Review: The Fire Next Time, James Baldwin

Well, not review exactly. There’s not much more to review in James Baldwin’s The Fire Next Time, given how personal it is, and how tremendously of its time. But it was the first book I read in 2017 (by design), and there are elements of it that I’d like to talk about as we all stagger back to work and try and get moving again after the holidays.

The Fire Next Time

One thing that strikes me about James Baldwin is how little ideological slack he’s willing to cut anyone. (That is a compliment.) He’s clearly worked hard to fight free of easy answers, and it seems clear that he wants the same independence of thought for everyone, and believes that not only can we all be independent and critical thinkers, we absolutely must, or we’re wasting our time.

People always seem to band together in accordance to a principle that has nothing to do with love, a principle that releases them from personal responsibility.

Or to put it another way, he strikes me as someone who cannot help seeing (also: looking for) the messy, complicated truth, even when he knows it would be easier, and the path of his life would be smoother, if he could unsee it. It seems to apply to everything he looks at: He sees his young nephew, his namesake, and wishes an easier life for him, but he can’t look away from the hardships he knows his nephew will face as a black kid, and then man, in America. On the other side, he shares dinner with a prominent leader in the Nation of Islam, Elijah Muhammed, and he can’t quite sink into that vision of the world either.

At times The Fire Next Time is very grim. At other times it’s astonishingly hopeful. But it reminded me — and I hope I can take this with me into 2017 — that while uncertainty makes us all look around for leaders who will tell us what to do, the most important thing is to trust my own mind and remember my own accountability. Baldwin says:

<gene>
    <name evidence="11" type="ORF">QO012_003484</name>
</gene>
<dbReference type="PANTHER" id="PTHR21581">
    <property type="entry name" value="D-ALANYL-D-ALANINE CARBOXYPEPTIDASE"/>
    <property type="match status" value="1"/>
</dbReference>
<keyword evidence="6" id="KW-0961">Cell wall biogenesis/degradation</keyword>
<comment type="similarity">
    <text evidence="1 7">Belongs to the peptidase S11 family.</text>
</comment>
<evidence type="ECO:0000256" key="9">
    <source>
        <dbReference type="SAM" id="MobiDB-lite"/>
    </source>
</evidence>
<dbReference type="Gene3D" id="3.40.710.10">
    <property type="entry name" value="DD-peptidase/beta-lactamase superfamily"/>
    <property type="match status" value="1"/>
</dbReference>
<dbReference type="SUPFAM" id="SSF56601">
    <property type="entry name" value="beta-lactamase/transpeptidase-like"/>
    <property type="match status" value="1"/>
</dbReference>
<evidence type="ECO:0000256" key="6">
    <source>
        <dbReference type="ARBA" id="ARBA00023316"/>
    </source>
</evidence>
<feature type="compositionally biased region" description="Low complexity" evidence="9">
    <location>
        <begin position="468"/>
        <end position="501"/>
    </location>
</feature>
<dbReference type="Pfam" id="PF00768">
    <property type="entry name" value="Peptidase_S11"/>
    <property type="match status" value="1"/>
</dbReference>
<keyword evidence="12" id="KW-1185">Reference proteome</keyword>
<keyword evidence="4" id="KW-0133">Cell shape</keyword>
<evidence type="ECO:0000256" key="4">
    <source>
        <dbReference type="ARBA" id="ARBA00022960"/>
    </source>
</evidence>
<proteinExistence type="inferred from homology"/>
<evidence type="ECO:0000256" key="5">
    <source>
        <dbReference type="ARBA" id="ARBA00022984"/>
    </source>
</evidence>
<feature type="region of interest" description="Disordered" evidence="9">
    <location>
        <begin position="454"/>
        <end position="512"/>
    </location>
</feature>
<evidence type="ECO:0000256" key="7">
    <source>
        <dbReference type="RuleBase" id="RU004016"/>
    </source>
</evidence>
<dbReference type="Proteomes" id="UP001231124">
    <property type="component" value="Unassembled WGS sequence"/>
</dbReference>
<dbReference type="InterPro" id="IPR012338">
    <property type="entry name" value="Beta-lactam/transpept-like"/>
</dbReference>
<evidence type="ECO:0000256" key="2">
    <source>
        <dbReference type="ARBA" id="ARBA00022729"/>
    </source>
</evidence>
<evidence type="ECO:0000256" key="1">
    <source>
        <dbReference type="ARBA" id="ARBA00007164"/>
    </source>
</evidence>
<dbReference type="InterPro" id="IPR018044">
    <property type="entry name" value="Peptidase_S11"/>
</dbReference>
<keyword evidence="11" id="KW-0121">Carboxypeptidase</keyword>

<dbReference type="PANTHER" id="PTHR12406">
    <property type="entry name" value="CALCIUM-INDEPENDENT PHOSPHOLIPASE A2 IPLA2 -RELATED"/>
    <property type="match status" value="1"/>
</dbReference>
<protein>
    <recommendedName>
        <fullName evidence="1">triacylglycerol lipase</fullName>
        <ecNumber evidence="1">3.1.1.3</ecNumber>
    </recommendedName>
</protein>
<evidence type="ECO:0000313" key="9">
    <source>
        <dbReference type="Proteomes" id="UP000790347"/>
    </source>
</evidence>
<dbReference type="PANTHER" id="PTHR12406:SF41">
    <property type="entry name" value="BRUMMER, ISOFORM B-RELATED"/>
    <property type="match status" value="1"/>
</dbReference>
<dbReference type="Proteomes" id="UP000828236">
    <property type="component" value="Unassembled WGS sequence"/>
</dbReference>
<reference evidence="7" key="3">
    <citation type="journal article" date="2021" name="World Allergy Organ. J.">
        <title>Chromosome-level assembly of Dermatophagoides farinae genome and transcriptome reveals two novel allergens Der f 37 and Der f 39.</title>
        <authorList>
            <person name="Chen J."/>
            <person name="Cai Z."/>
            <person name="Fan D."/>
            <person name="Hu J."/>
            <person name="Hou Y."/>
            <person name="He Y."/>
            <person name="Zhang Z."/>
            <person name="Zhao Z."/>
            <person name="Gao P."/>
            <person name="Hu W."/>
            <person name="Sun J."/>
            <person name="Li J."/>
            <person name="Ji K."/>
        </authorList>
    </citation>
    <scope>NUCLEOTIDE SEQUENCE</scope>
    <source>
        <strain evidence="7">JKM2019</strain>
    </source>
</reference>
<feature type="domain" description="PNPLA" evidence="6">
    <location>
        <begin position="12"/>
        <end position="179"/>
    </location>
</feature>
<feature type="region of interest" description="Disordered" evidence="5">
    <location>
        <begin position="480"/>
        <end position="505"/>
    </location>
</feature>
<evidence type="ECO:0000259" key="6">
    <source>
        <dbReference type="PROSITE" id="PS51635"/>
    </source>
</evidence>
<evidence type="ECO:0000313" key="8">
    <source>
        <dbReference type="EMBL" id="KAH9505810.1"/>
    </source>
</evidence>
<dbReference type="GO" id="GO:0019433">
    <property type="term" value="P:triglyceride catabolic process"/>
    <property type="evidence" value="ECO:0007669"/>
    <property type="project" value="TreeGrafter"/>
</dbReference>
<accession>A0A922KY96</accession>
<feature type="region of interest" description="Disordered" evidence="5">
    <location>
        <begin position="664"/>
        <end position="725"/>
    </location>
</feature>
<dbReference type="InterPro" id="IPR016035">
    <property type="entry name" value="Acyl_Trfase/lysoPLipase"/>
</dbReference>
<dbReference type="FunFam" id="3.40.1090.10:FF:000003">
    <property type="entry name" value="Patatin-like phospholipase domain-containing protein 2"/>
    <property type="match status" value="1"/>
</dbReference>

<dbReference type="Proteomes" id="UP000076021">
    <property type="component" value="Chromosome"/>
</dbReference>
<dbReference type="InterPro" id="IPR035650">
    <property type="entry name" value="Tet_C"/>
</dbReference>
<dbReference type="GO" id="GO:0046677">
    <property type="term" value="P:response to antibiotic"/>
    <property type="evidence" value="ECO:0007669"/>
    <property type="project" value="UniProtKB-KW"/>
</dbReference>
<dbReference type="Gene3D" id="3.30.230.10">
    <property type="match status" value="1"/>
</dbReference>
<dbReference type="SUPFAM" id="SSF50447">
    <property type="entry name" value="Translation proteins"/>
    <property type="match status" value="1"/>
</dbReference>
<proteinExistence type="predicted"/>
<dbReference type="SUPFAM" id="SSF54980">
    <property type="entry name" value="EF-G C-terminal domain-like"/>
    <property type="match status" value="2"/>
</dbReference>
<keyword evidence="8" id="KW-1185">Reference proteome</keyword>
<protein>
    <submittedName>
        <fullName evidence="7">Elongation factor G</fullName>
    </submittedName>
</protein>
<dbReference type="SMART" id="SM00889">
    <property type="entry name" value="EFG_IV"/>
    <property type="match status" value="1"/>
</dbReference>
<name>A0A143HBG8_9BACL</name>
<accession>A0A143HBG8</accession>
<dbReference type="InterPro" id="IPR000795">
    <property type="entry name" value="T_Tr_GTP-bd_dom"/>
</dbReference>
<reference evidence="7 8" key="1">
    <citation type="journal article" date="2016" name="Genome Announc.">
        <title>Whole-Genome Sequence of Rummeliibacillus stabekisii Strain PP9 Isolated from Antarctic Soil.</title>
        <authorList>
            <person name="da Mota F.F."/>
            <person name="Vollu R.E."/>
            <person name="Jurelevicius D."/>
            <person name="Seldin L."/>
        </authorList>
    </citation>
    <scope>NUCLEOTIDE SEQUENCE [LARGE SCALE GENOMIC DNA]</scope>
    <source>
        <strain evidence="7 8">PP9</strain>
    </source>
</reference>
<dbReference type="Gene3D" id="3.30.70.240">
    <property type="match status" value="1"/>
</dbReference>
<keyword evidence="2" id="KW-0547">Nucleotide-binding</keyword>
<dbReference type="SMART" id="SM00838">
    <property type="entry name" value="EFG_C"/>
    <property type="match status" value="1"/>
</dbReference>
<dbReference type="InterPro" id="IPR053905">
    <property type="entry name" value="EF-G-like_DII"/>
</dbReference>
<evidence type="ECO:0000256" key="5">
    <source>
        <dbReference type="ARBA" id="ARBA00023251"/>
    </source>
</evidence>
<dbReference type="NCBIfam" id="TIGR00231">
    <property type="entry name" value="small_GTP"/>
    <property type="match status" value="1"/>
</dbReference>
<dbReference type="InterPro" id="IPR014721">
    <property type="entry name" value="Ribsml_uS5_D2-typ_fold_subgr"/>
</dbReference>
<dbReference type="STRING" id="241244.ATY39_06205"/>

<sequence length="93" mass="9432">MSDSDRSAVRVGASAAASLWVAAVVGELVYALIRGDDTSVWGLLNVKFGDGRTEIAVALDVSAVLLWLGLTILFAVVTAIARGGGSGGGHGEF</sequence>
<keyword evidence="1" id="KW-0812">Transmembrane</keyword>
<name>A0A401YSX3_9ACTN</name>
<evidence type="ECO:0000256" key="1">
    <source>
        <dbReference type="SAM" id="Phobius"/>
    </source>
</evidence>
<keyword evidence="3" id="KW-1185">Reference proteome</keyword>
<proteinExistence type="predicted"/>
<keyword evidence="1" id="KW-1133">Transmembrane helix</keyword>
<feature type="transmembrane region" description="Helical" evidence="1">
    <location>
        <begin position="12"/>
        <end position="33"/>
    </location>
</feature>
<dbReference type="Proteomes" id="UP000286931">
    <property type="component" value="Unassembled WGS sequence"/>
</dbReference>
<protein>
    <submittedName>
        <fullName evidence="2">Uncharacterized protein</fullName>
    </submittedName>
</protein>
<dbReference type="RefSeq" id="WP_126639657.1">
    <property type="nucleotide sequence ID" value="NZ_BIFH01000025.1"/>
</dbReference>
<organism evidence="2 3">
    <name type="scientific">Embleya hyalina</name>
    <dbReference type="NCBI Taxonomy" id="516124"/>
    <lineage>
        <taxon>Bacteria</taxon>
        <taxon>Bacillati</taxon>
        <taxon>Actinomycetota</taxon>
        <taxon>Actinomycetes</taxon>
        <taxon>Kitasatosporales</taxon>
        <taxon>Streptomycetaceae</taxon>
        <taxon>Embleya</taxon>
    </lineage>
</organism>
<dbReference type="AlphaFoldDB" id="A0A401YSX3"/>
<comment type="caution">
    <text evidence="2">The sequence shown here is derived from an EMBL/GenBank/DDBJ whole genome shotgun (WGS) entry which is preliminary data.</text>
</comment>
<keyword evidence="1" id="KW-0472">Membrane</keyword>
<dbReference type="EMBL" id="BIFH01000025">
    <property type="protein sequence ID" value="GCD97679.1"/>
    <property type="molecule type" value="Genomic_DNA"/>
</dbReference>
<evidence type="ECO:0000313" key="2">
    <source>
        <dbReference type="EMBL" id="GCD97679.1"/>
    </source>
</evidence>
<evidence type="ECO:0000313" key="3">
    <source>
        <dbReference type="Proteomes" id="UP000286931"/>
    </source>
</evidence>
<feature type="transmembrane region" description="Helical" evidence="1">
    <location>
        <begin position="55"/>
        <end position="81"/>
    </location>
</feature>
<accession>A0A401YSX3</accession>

One is responsible to life: It is the small beacon in that terrifying darkness from which we come and to which we shall return. One must negotiate this passage as nobly as possible, for the sake of those who are coming after us.

I have my own little nephew now coming after me, which made reading Baldwin’s letter to his nephew a particular and strange experience. My nephew will have different fights than Baldwin’s did, and right now, after this election, it’s hard for me to imagine what those fights will be. I hope he will be safe; I hope he will be brave. I hope we can both live lives that will make the world better for the ones who come after us.

But realistically I think we are in an eternal summer: A links round-up

You will be shocked, SHOCKED, to learn that the FBI was spying on James Baldwin.

The psychological toll of reporting on black deaths in America. Do newsrooms have social workers? I feel like they should. Or some sort of institutionalized debriefing situation.

What defines the Gothic (with examples from some of my literally most favorite ever in this world authors).

I maybe liked The Man from UNCLE an eensy smidge more than Wesley Morris did, but I can’t argue with his review of it. Except for the criticisms of Henry Cavill. I really liked Henry Cavill in this movie. Also, yes, he and Armie Hammer should make out.

Let’s let mental health professionals run jails. Agree?

An update on what’s happening with the Sad Puppies, by a woman who seems to share my exact feelings about Orson Scott Card.

And for those of you who were horrified that Russians don’t have any cheddar cheese, an update on the cheese situation in Russia.

The fall is coming (please God let it be true), and Vulture has a recommendations generator for those of you not sure what you want to read, watch, and listen to in the upcoming months.

Emma Donoghue writes about the experience of being on a movie set while your book is turned into a film.